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Hardware repair of dead USB flash drive memory stick

Discussion in 'Repairing Electronics' started by CromeYellow, Dec 9, 2017.

  1. CromeYellow

    CromeYellow New Member

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    Have a 64Gb Lexar USB flash drive – will not register.

    When insert it slowly into port, the red lights flash briefly when partway in, then go dark.

    When insert quickly, just very dim brief flash of red light and then dark.

    Drive will not register. Looking back, I realize that unit was gradually getting harder to read as when jiggled it by accident was ejecting and then having to be reinserted to mount. I believe that what did it was getting tweaked a little too much (bent a little while inserted) which I actually thought had damaged the USB port itself, but the port is fine - the USB memory stick is not.

    Opened and looked at it, no observable damage. I did not attempt repair yet. Haven't looked at it with a 40X magnifier yet.

    Sliding it into USB port does not seem to harm it, as I’ve done that repeatedly and the port still works fine with other USB flash drives.

    All software recovery attempts have failed, including with advanced recovery software.

    I suspect that the problem is some discontinuity between the USB port and the chip, at least I am hoping it is just that and not that chip is burned out.
     
    Last edited: Dec 9, 2017
  2. ronsimpson

    ronsimpson Well-Known Member Most Helpful Member

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    It is common for the solder to fail on the USB connector to PCB connection.
    It is also common for a person to make a real disaster with a soldering iron.

    I remove the plastic case and hope for the best. Re-solder the connections. Remove the solder short I made. Solder again. Curse several times. Then just before I give up it starts working. Then I can't find the bottom half of the plastic case. Quickly copy all the data to a hard drive. Spend 20 minutes looking for a new flash drive. Give up and drive to town. Forget why I am in town. Get a large soft drink and come back home. Three days later; "Why is your soldering iron on the kitchen table?"
     
    • Funny Funny x 1
  3. CromeYellow

    CromeYellow New Member

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    Thanks!

    Yes, looks like I need to dig up my soldering iron and give it a shot. I was going to try to attach the wires from a USB cable to the dots, but after reading what you wrote I am hoping that just touching the spots with solder will do it.

    Is it possible that the connections - at the solder points - are not the issue, and that somewhere between the contacts inside the plug/connector (the contacts that hit the USB port in the computer) and the soldered points is the problem? i.e. that the plug/connector on the chip board itself has gone bad?
     
  4. dave miyares

    Dave New Member

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  5. dougy83

    dougy83 Well-Known Member

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    It's possible, and sounds like it could be the case, given that you had different outcomes depending on how far in the connector was pushed, etc.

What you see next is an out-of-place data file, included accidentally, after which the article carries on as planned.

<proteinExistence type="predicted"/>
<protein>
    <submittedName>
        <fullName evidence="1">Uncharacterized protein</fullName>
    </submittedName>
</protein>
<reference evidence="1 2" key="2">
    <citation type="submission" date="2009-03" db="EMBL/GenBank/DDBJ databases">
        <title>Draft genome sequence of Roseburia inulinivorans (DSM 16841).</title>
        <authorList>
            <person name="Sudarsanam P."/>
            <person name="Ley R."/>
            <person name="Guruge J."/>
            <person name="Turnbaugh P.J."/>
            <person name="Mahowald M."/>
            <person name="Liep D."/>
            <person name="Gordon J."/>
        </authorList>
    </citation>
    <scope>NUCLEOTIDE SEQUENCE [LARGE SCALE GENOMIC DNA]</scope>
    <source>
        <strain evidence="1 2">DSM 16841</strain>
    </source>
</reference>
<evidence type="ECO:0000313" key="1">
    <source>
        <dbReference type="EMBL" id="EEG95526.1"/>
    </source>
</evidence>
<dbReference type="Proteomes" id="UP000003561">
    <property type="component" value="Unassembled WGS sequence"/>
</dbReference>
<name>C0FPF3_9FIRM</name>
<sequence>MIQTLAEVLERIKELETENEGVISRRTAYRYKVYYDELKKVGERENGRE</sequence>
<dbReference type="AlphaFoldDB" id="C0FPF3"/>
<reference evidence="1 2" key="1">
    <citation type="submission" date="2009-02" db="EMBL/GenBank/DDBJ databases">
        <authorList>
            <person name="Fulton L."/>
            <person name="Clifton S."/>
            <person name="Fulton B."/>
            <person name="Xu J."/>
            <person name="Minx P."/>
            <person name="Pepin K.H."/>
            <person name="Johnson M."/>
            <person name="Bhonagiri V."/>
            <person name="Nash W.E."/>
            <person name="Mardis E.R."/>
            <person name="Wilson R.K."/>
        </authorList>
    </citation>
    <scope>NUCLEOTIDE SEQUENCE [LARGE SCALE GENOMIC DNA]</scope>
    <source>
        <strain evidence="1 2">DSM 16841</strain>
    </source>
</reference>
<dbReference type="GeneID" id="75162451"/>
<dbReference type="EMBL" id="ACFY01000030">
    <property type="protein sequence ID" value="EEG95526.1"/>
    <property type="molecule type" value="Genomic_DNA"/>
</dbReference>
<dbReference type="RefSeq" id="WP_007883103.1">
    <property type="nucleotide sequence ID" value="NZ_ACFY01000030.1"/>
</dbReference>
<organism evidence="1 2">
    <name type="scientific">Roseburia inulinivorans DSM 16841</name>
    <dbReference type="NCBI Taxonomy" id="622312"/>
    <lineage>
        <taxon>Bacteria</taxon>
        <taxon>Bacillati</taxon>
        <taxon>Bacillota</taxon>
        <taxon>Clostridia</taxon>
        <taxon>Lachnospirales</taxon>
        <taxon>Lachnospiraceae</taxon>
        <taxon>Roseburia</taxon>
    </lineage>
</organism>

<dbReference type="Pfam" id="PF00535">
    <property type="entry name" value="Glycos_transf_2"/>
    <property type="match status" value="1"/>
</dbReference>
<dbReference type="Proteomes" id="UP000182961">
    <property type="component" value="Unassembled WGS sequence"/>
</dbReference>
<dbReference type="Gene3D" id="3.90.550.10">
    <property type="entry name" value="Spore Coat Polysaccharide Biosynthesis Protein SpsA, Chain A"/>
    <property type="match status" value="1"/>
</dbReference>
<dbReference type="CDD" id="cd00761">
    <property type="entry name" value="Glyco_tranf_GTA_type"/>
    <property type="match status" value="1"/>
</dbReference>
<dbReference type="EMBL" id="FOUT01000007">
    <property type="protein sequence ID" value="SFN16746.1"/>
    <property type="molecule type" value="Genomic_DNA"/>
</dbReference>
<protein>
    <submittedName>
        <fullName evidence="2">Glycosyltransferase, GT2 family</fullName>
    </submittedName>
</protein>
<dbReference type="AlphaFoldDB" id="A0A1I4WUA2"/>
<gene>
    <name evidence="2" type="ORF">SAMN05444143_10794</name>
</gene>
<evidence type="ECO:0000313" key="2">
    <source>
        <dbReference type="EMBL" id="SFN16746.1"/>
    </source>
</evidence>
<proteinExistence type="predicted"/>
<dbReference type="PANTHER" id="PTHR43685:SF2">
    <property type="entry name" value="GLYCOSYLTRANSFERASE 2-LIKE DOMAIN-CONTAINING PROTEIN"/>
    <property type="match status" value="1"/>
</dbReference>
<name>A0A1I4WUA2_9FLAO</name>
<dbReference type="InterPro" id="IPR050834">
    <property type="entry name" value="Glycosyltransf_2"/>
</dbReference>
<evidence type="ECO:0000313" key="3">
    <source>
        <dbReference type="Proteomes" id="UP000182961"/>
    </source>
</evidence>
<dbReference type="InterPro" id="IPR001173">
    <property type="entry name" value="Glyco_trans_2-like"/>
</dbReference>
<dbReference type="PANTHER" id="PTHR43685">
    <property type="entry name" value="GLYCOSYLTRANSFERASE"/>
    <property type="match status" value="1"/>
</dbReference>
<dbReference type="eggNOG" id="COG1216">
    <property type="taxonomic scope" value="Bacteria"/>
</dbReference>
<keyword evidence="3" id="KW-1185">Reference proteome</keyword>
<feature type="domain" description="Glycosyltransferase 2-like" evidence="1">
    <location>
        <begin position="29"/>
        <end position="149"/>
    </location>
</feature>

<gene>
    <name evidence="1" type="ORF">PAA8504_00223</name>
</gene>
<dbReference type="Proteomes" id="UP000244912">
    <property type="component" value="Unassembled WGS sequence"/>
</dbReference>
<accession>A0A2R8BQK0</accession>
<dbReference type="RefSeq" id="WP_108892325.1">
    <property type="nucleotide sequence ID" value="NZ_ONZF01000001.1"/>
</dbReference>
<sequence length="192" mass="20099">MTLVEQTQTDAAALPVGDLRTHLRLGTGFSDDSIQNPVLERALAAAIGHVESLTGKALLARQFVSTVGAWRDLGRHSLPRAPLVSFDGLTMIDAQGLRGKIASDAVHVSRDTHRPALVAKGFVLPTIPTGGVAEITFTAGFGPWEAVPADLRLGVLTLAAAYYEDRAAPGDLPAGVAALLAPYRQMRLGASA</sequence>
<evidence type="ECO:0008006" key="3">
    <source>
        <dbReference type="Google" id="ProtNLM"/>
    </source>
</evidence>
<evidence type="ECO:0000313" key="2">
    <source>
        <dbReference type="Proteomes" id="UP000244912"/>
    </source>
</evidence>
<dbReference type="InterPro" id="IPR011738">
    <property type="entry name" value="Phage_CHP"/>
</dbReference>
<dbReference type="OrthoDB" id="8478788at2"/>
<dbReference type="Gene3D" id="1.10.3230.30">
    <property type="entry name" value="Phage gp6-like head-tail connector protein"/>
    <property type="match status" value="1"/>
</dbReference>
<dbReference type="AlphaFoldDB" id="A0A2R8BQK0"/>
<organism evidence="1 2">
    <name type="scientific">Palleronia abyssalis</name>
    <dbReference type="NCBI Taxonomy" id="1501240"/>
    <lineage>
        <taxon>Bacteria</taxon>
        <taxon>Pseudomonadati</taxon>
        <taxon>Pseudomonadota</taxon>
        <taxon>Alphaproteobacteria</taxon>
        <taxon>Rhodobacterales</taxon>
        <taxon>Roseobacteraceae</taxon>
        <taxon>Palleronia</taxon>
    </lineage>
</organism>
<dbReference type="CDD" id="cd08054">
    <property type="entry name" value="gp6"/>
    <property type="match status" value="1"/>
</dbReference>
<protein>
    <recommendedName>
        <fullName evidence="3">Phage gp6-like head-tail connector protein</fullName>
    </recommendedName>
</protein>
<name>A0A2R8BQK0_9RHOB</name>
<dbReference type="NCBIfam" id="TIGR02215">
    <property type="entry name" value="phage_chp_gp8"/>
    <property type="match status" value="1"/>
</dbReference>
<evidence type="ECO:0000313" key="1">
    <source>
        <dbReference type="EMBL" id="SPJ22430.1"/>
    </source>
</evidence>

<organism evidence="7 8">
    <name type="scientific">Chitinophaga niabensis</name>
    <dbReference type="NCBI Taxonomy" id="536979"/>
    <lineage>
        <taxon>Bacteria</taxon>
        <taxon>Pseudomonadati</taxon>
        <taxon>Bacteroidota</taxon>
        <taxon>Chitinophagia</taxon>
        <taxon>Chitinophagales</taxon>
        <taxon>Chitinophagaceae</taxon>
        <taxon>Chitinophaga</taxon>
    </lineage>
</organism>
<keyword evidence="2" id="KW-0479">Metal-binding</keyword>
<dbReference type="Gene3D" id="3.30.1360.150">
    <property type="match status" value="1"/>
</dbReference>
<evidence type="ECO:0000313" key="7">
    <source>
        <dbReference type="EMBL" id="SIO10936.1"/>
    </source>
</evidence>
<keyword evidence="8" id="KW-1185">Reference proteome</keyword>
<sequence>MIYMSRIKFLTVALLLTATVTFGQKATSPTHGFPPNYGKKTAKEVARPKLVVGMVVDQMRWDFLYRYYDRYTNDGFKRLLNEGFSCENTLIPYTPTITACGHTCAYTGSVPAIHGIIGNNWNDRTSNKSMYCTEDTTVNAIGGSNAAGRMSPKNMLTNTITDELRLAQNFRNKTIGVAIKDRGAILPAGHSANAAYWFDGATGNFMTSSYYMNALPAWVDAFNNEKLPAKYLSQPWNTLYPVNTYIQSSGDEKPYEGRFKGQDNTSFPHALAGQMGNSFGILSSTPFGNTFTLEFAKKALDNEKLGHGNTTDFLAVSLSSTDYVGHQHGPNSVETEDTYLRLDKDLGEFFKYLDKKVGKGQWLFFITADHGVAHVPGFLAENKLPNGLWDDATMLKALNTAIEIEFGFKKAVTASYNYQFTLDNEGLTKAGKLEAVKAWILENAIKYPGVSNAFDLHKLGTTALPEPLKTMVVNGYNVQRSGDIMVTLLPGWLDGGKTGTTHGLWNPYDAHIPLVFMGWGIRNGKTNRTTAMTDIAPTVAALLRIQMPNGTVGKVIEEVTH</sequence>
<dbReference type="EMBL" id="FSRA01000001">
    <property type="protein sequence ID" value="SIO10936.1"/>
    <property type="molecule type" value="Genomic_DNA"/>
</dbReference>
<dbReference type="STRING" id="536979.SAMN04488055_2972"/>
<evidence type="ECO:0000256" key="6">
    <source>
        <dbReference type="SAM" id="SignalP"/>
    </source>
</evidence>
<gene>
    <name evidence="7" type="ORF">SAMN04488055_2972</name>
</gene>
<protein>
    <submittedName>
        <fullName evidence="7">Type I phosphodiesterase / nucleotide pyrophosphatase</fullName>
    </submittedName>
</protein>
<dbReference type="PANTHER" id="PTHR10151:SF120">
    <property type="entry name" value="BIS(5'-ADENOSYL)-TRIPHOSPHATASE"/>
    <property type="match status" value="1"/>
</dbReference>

You can try reworking the solder points, but next step would be to replace the USB connector (or solder on a new cable, as you said - just be careful to get the wires in the right order)
     
  6. KeepItSimpleStupid

    KeepItSimpleStupid Well-Known Member Most Helpful Member

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    A friend told me of a story where the USB connector destroyed his port due to burrs on the contacts.
     
  7. CromeYellow

    CromeYellow New Member

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    Right, but I have pulled this USB stick in and out of the same port dozens of times the port still works fine did not burn anything out. I also tried it in different ports, USB stick did not work but the port remained fine. Anyway, I am going to get busy soldering not today, but soon!
     
  8. dave miyares

    Dave New Member

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  9. ronsimpson

    ronsimpson Well-Known Member Most Helpful Member

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    Said that many times.
     
  10. CromeYellow

    CromeYellow New Member

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    I actually got motivated and worked on it today.

    Hasn't worked out so far. I looked carefully under the 40X LED magnifier, thought I saw one connection point that looked a little lifted. I tried tap re-soldering each of the four connections, and even the two on the sides, didn't help. Now I've removed the entire USB plug, and will have to try microsoldering the four wires from a USB cable on to the contact points, but the contact points don't look so good now that I removed the plug, so it may be a lost cause, at least for someone who doesn't really know what he is doing.

    This USB stick was backed up about two weeks ago, so all I am losing is two weeks of work, so it's more of a project than a dire need, but I haven't given up yet.

    It is teaching me not to rely on these sticks and keep them backed up though.
     

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